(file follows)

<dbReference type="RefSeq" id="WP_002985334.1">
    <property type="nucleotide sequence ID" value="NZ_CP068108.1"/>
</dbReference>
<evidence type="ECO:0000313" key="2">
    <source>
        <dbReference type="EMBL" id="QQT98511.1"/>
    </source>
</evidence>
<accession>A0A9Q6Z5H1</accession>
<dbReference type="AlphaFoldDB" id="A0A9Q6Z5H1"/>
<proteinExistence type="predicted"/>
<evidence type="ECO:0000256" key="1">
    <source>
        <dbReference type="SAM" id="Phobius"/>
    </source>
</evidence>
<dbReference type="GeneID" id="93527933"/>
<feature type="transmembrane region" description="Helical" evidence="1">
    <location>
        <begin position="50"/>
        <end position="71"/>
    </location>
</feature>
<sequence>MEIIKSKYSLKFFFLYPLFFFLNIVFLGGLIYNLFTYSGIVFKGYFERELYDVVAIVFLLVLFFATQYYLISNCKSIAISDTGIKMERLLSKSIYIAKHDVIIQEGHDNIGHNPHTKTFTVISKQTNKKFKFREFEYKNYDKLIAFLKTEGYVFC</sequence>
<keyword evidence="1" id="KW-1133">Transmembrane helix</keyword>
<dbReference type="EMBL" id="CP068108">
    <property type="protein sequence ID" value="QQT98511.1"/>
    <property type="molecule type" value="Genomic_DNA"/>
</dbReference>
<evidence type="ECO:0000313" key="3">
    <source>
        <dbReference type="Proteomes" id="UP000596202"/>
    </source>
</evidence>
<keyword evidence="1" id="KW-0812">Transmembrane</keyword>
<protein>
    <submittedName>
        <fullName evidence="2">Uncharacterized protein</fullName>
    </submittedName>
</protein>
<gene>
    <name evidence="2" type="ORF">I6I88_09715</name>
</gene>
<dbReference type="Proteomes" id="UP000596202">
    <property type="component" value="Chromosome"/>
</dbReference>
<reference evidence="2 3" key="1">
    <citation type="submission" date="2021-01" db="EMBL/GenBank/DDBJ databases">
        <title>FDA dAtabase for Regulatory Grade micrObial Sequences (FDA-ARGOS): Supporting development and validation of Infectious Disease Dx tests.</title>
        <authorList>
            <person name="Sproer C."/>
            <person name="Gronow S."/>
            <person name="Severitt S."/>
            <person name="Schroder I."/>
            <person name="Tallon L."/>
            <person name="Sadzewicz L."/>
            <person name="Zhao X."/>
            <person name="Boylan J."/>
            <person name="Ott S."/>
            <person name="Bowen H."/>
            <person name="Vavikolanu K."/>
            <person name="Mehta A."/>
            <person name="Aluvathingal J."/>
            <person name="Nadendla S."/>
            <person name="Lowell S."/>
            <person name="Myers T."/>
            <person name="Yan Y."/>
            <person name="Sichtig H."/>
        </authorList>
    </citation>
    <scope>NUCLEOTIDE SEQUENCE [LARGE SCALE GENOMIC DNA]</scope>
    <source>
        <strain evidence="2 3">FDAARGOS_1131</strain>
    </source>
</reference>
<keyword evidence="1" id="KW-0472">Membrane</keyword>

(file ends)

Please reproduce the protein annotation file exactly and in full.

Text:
<dbReference type="RefSeq" id="WP_002985334.1">
    <property type="nucleotide sequence ID" value="NZ_CP068108.1"/>
</dbReference>
<evidence type="ECO:0000313" key="2">
    <source>
        <dbReference type="EMBL" id="QQT98511.1"/>
    </source>
</evidence>
<accession>A0A9Q6Z5H1</accession>
<dbReference type="AlphaFoldDB" id="A0A9Q6Z5H1"/>
<proteinExistence type="predicted"/>
<evidence type="ECO:0000256" key="1">
    <source>
        <dbReference type="SAM" id="Phobius"/>
    </source>
</evidence>
<dbReference type="GeneID" id="93527933"/>
<feature type="transmembrane region" description="Helical" evidence="1">
    <location>
        <begin position="50"/>
        <end position="71"/>
    </location>
</feature>
<sequence>MEIIKSKYSLKFFFLYPLFFFLNIVFLGGLIYNLFTYSGIVFKGYFERELYDVVAIVFLLVLFFATQYYLISNCKSIAISDTGIKMERLLSKSIYIAKHDVIIQEGHDNIGHNPHTKTFTVISKQTNKKFKFREFEYKNYDKLIAFLKTEGYVFC</sequence>
<keyword evidence="1" id="KW-1133">Transmembrane helix</keyword>
<dbReference type="EMBL" id="CP068108">
    <property type="protein sequence ID" value="QQT98511.1"/>
    <property type="molecule type" value="Genomic_DNA"/>
</dbReference>
<evidence type="ECO:0000313" key="3">
    <source>
        <dbReference type="Proteomes" id="UP000596202"/>
    </source>
</evidence>
<keyword evidence="1" id="KW-0812">Transmembrane</keyword>
<protein>
    <submittedName>
        <fullName evidence="2">Uncharacterized protein</fullName>
    </submittedName>
</protein>
<gene>
    <name evidence="2" type="ORF">I6I88_09715</name>
</gene>
<dbReference type="Proteomes" id="UP000596202">
    <property type="component" value="Chromosome"/>
</dbReference>
<reference evidence="2 3" key="1">
    <citation type="submission" date="2021-01" db="EMBL/GenBank/DDBJ databases">
        <title>FDA dAtabase for Regulatory Grade micrObial Sequences (FDA-ARGOS): Supporting development and validation of Infectious Disease Dx tests.</title>
        <authorList>
            <person name="Sproer C."/>
            <person name="Gronow S."/>
            <person name="Severitt S."/>
            <person name="Schroder I."/>
            <person name="Tallon L."/>
            <person name="Sadzewicz L."/>
            <person name="Zhao X."/>
            <person name="Boylan J."/>
            <person name="Ott S."/>
            <person name="Bowen H."/>
            <person name="Vavikolanu K."/>
            <person name="Mehta A."/>
            <person name="Aluvathingal J."/>
            <person name="Nadendla S."/>
            <person name="Lowell S."/>
            <person name="Myers T."/>
            <person name="Yan Y."/>
            <person name="Sichtig H."/>
        </authorList>
    </citation>
    <scope>NUCLEOTIDE SEQUENCE [LARGE SCALE GENOMIC DNA]</scope>
    <source>
        <strain evidence="2 3">FDAARGOS_1131</strain>
    </source>
</reference>
<keyword evidence="1" id="KW-0472">Membrane</keyword>